New evidence in support of the Planet Nine hypothesis
July 13, 2017
Spanish Foundation for Science and Technology (FECYT)
Last year, astronomers announced the existence of an unknown planet in our solar system. However, this hypothesis was subsequently called into question as biases in the observational data were detected. Now, Spanish astronomers have used a novel technique to analyse the orbits of the so-called extreme trans-Neptunian objects and, once again, they report that there is something perturbing them—a planet located at a distance between 300 to 400 times the Earth-sun distance.
At the beginning of 2016, researchers from the California Institute of Technology (Caltech, USA) announced that they had evidence of the existence of this object, located at an average distance of 700 AU and with a mass 10 times that of the Earth. Their calculations were motivated by the peculiar distribution of the orbits found for the trans-Neptunian objects (TNO) in the Kuiper belt, which suggested the presence of a Planet Nine within the solar system.
However, scientists from the Canadian-French-Hawaiian project OSSOS detected biases in their own observations of the orbits of the TNOs, which had been systematically directed towards the same regions of the sky, and considered that other groups, including the Caltech group, may be experiencing the same issues. According to these scientists, it is not necessary to propose the existence of a massive perturber to explain these observations, as they are compatible with a random distribution of orbits.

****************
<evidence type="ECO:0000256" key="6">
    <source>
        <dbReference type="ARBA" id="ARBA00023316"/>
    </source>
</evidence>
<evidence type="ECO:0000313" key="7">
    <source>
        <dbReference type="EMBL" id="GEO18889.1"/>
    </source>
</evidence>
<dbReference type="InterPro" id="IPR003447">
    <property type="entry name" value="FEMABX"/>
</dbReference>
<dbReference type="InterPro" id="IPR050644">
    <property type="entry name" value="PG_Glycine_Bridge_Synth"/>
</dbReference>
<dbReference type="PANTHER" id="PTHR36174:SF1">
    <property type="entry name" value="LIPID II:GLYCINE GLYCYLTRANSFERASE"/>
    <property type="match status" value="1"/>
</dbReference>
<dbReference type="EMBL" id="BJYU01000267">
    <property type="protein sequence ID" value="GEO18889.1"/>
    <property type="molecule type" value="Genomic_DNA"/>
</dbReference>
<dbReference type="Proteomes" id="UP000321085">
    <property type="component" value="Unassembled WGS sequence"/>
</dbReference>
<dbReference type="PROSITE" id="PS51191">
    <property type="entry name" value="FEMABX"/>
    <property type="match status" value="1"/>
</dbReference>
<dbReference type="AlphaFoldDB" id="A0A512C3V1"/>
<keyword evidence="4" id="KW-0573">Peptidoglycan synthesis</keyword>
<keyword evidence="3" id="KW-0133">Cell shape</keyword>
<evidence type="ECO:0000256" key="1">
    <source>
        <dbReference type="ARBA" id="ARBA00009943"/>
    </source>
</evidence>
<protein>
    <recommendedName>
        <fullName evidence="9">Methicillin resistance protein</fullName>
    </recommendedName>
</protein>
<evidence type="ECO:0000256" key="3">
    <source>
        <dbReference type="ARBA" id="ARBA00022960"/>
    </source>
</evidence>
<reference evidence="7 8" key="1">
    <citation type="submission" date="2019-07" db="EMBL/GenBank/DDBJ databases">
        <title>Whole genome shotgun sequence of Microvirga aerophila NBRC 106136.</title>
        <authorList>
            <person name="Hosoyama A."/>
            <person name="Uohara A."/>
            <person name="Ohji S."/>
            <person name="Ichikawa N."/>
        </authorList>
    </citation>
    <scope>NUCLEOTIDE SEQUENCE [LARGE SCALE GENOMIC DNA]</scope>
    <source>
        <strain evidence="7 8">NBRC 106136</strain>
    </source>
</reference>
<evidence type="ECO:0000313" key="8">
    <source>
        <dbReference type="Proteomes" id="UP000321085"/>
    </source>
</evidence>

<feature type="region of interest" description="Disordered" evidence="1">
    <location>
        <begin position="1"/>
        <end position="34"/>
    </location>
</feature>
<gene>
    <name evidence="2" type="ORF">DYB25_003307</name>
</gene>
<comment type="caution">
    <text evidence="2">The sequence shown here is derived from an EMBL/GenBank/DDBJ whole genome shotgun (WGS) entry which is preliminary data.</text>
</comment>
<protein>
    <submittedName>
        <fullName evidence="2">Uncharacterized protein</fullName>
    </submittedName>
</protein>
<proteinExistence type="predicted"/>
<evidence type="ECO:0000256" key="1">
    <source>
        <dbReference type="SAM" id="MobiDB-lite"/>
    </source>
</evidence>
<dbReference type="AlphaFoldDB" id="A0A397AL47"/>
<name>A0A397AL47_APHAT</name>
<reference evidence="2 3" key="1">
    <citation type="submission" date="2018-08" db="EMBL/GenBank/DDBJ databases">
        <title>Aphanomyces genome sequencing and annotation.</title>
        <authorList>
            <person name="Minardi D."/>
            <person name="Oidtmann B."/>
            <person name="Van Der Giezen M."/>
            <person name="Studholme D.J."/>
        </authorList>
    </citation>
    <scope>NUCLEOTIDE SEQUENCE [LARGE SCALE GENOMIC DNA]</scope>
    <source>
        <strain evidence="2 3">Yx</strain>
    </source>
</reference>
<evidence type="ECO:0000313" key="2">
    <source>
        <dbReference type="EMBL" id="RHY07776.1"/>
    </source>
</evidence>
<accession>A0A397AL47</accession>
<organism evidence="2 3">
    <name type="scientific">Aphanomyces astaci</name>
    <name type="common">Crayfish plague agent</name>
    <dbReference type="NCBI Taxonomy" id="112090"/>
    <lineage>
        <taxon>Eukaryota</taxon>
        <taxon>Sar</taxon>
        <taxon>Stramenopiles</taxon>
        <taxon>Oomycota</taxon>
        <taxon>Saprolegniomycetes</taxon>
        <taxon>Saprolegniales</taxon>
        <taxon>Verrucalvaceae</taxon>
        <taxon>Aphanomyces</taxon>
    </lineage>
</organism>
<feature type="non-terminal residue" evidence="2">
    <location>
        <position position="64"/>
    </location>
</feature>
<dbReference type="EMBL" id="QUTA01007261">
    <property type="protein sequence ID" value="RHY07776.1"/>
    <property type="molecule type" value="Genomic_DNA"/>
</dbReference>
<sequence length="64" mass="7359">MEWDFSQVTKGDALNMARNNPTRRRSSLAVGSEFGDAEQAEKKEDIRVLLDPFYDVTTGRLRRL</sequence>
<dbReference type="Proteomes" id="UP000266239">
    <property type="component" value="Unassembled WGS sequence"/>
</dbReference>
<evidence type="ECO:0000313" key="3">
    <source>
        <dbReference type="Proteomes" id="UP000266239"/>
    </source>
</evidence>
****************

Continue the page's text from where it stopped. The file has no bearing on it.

Now, however, two astronomers from the Complutense University of Madrid have applied a new technique less exposed to observational bias to study the so-called "extreme trans-Neptunian objects" (ETNOs)—located at average distances greater than 150 AU, and which never cross Neptune's orbit. For the first time, the distances from their nodes to the sun have been analysed, and the results, published in the journal MNRAS, once again indicate a planet beyond Pluto.
The nodes are the two points at which the orbit of an ETNO, or any other celestial body, crosses the plane of the solar system. These are the precise points where the probability of interacting with other objects is the highest, and therefore, at these points, the ETNOs may experience a drastic change in their orbits or even a collision.
Like the comets that interact with Jupiter
"If there is nothing to perturb them, the nodes of these extreme trans-Neptunian objects should be uniformly distributed, as there is nothing for them to avoid, but if there are one or more perturbers, two situations may arise," explains Carlos de la Fuente Marcos, one of the authors, to SINC. "One possibility is that the ETNOs are stable, and in this case, they would tend to have their nodes away from the path of possible perturbers. But if they are unstable, they would behave as the comets that interact with Jupiter do, tending to have one of the nodes close to the orbit of the hypothetical perturber."
Using calculations and data mining, the Spanish astronomers have found that the nodes of the 28 ETNOs analysed (and the 24 extreme Centaurs with average distances from the sun of more than 150 AU) are clustered in certain ranges of distances from the sun; furthermore, they have found a correlation where none should exist between the positions of the nodes and the inclination, one of the parameters which defines the orientation of the orbits of these icy objects in space.